52nd Primetime Emmy Awards

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52nd Primetime Emmy Awards
Emmy00.jpg
Promotional poster
Date
  • September 10, 2000
    (Ceremony)
  • August 26, 2000
    (Creative Arts Awards)
Location Shrine Auditorium,
Los Angeles, California
Hosted by Garry Shandling
Most awards Drama: The West Wing (5)
Comedy: Will & Grace (3)
Miniseries / Movie: The Corner / Tuesdays with Morrie (3)
Most nominations Drama: The Sopranos (10)
Comedy: Everybody Loves Raymond (8)
Miniseries / Movie: RKO 281 (6)
Television/radio coverage
Network ABC

The 52nd Primetime Emmy Awards were held on Sunday, September 10, 2000, the ceremony was hosted by Garry Shandling and was broadcast on ABC. Two networks, Bravo and The WB, received their first major nominations, this remains the only year in which a show from The WB or its descendants received a major nomination.

For its second season, Will & Grace led all comedy series with three major wins, including Outstanding Comedy Series. Ally McBeal became the first defending champion, that wasn't cancelled or ended, that failed to be nominated for Outstanding Comedy Series since Get Smart in 1970.

The drama field was dominated by first year series The West Wing; in addition to winning Outstanding Drama Series, the series won five major awards total, leading all shows. Overall, when adding The West Wing's technical categories, it won nine awards in a single year, a record that stood until Game of Thrones received twelve awards for their fifth season in 2015. In addition, James Gandolfini became the first HBO actor to win the Lead Actor, Drama Emmy, for The Sopranos.

Winners and nominees[edit]

Winners are listed first and highlighted in bold:[1]

Michael J. Fox, Outstanding Lead Actor in a Comedy Series winner
Patricia Heaton, Outstanding Lead Actress in a Comedy Series winner
James Gandolfini, Outstanding Lead Actor in a Drama Series winner
Sela Ward, Outstanding Lead Actress in a Drama Series winner
Jack Lemmon, Outstanding Lead Actor in a Miniseries or Movie winner
Halle Berry, Outstanding Lead Actress in a Miniseries or Movie winner
Sean Hayes, Outstanding Supporting Actor in a Comedy Series winner
Megan Mullally, Outstanding Supporting Actress in a Comedy Series winner
Richard Schiff, Outstanding Supporting Actor in a Drama Series winner
Allison Janney, Outstanding Supporting Actress in a Drama Series winner
Hank Azaria, Outstanding Supporting Actor in a Miniseries or Movie winner
Vanessa Redgrave, Outstanding Supporting Actress in a Miniseries or Movie winner
Eddie Izzard, Outstanding Individual Performance in a Variety or Music Program winner

Programs[edit]

Outstanding Comedy Series Outstanding Drama Series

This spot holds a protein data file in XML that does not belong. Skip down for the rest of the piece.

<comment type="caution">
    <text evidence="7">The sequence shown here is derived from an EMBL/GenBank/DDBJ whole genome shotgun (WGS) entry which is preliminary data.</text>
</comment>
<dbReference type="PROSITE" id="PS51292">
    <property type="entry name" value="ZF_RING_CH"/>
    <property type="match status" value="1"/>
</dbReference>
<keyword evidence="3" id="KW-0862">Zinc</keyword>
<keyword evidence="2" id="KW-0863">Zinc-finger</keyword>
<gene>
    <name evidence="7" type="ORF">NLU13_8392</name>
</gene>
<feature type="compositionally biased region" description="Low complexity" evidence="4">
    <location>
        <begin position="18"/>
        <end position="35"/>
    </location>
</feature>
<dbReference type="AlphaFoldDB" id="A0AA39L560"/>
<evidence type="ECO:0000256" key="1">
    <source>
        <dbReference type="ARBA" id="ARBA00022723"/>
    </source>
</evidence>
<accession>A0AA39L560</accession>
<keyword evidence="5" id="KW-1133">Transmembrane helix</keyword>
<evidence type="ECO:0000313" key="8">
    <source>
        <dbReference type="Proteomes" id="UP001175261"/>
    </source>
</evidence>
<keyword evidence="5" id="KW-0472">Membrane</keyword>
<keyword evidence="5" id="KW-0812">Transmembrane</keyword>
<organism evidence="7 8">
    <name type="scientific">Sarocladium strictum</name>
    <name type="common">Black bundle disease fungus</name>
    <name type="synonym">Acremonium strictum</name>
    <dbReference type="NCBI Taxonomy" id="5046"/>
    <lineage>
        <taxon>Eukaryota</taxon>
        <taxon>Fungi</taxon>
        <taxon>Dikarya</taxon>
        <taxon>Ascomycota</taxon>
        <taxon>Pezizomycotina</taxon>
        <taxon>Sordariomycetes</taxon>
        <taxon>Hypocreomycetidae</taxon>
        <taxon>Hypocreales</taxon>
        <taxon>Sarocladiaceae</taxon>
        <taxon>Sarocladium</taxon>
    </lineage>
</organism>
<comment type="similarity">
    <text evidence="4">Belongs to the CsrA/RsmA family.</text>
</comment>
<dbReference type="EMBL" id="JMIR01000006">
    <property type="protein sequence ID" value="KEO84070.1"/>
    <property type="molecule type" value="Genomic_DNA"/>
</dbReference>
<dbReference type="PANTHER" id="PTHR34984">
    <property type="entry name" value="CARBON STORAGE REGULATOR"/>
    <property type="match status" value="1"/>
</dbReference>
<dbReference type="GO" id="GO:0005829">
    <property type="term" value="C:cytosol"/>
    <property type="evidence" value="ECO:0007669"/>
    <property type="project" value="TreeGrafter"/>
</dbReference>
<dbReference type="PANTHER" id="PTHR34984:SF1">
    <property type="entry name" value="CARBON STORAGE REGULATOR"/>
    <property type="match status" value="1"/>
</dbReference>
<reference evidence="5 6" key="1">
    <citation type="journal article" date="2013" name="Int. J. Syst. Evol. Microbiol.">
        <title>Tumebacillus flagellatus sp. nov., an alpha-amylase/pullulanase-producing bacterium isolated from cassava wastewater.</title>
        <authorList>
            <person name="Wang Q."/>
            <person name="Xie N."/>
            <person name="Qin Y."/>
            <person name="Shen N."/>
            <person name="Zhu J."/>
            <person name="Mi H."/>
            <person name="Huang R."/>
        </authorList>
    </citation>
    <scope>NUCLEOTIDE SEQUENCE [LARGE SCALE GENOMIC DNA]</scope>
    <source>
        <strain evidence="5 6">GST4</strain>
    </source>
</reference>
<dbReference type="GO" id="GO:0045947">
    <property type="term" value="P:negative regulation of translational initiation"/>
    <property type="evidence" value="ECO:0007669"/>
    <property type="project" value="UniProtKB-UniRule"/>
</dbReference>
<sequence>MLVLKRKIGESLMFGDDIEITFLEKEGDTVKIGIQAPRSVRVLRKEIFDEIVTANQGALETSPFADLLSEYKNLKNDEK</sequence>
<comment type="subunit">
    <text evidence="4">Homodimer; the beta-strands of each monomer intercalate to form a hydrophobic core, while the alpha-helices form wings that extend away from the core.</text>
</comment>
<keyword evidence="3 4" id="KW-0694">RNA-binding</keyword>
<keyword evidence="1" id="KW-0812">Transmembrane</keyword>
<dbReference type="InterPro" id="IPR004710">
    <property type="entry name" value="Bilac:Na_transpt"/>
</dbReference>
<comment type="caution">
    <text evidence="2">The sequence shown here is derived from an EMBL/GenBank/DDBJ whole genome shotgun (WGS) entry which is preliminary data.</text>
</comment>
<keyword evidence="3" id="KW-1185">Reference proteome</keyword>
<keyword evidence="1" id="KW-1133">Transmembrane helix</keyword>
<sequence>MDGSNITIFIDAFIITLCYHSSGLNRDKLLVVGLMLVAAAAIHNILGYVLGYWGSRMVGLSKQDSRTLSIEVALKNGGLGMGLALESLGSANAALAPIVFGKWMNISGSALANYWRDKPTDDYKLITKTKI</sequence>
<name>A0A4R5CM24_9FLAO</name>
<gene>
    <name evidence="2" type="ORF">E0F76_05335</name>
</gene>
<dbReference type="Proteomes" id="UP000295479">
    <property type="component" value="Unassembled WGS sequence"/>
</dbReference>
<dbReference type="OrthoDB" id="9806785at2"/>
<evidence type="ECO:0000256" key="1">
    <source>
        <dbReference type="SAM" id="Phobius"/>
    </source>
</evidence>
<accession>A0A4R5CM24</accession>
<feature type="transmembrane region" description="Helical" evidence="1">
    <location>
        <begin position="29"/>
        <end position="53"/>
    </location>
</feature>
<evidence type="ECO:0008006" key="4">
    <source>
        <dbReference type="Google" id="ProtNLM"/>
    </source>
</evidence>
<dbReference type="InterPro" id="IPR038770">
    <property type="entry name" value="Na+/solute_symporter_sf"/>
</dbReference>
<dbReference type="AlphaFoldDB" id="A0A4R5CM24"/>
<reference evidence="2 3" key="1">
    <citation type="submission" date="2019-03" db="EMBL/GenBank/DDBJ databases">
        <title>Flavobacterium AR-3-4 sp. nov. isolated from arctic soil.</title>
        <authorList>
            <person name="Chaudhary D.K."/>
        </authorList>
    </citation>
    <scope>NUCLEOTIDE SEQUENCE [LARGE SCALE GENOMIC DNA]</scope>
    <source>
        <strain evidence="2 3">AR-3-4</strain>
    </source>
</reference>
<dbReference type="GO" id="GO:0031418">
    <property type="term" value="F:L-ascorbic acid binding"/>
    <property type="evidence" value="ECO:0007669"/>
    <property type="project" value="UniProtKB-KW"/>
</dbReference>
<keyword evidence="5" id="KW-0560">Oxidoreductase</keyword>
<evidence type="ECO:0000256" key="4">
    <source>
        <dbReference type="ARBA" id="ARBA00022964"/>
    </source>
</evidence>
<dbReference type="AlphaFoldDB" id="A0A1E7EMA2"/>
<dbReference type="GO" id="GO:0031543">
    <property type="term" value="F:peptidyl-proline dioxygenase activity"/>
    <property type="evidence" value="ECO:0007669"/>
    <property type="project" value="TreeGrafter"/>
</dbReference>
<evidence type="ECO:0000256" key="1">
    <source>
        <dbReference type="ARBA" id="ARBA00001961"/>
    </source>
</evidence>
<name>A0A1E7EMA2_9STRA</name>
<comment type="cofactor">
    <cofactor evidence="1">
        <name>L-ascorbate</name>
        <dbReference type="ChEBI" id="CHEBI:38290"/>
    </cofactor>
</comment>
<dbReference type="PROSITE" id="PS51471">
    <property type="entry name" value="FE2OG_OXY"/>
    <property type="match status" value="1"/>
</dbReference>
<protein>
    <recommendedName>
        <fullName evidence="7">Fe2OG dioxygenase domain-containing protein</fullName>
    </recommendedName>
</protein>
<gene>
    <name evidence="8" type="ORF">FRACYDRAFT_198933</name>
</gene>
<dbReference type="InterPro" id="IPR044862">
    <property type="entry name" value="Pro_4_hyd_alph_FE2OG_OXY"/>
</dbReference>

Outstanding Variety, Music, or Comedy Series Outstanding Variety, Music, or Comedy Special
Outstanding Made for Television Movie Outstanding Miniseries

Acting[edit]

Lead performances[edit]

Outstanding Lead Actor in a Comedy Series Outstanding Lead Actress in a Comedy Series
Outstanding Lead Actor in a Drama Series Outstanding Lead Actress in a Drama Series
Outstanding Lead Actor in a Miniseries or Movie Outstanding Lead Actress in a Miniseries or Movie

Supporting performances[edit]

Outstanding Supporting Actor in a Comedy Series Outstanding Supporting Actress in a Comedy Series
Outstanding Supporting Actor in a Drama Series Outstanding Supporting Actress in a Drama Series
Outstanding Supporting Actor in a Miniseries or Movie Outstanding Supporting Actress in a Miniseries or Movie

Guest performances[edit]

Outstanding Guest Actor in a Comedy Series Outstanding Guest Actress in a Comedy Series
  • Jean Smart as Lorna Lynley on Frasier (Episode: "Big Crane on Campus"), (NBC)
Outstanding Guest Actor in a Drama Series Outstanding Guest Actress in a Drama Series
  • James Whitmore as Raymond Oz on The Practice (Episode: "Oz"), (ABC)
    • Alan Alda as Dr. Gabriel Lawrence on ER (Episode: "Truth & Consequences"), (NBC)
    • Paul Dooley as Judge Philip Swackheim on The Practice (Episode: "Day in Court"), (ABC)
    • Kirk Douglas as Ros on Touched by an Angel (Episode: "Bar Mitzvah"), (CBS)
    • Henry Winkler as Henry Olson on The Practice (Episode: "Boston Confidential"), (ABC)

Directing[edit]

Outstanding Directing for a Comedy Series Outstanding Directing for a Drama Series
  • Todd Holland for Malcolm in the Middle (Episode: "Pilot"), (Fox)
    • James Burrows for Will & Grace (Episode: "Homo for the Holidays"), (NBC)
    • Bill D'Elia for Ally McBeal (Episode: "Ally McBeal: The Musical, Almost"), (Fox)
    • Michael Lembeck for Friends (Episode: "The One That Could Have Been"), (NBC)
    • Will Mackenzie for Everybody Loves Raymond (Episode: "The Christmas Picture"), (CBS)
    • Thomas Schlamme for Sports Night (Episode: "Quo Vadimus"), (ABC)
Outstanding Directing for a Variety or Music Program Outstanding Directing for a Miniseries or Movie

Writing[edit]

Outstanding Writing for a Comedy Series Outstanding Writing for a Drama Series
Outstanding Writing for a Variety or Music Program Outstanding Writing for a Miniseries or Movie
  • Eddie Izzard: Dress to Kill, (HBO)

Most major nominations[edit]

By network [note 1]
  • NBC – 47
  • HBO – 41
  • ABC – 26
  • CBS – 18
By program
  • The Sopranos (HBO) – 10
  • The Practice (ABC) / The West Wing (NBC) – 9
  • Everybody Loves Raymond (CBS) – 8
  • RKO 281 (HBO) / Will & Grace (NBC) – 7
  • Frasier (NBC) / Friends (NBC) – 6

Most major awards[edit]

By network [note 1]
  • NBC – 11
  • HBO – 8
  • ABC – 7
  • CBS – 2
  • Fox – 2
By program
  • The West Wing (NBC) – 5
  • The Corner (HBO) / Tuesdays with Morrie (ABC) / Will & Grace (NBC) – 3
Notes
  1. ^ a b "Major" constitutes the categories listed above: Program, Acting, Directing, and Writing. Does not include the technical categories.

In Memoriam[edit]

References[edit]

  1. ^ "2000 Primetime Emmy Awards". IMDb. Retrieved April 19, 2013. 

External links[edit]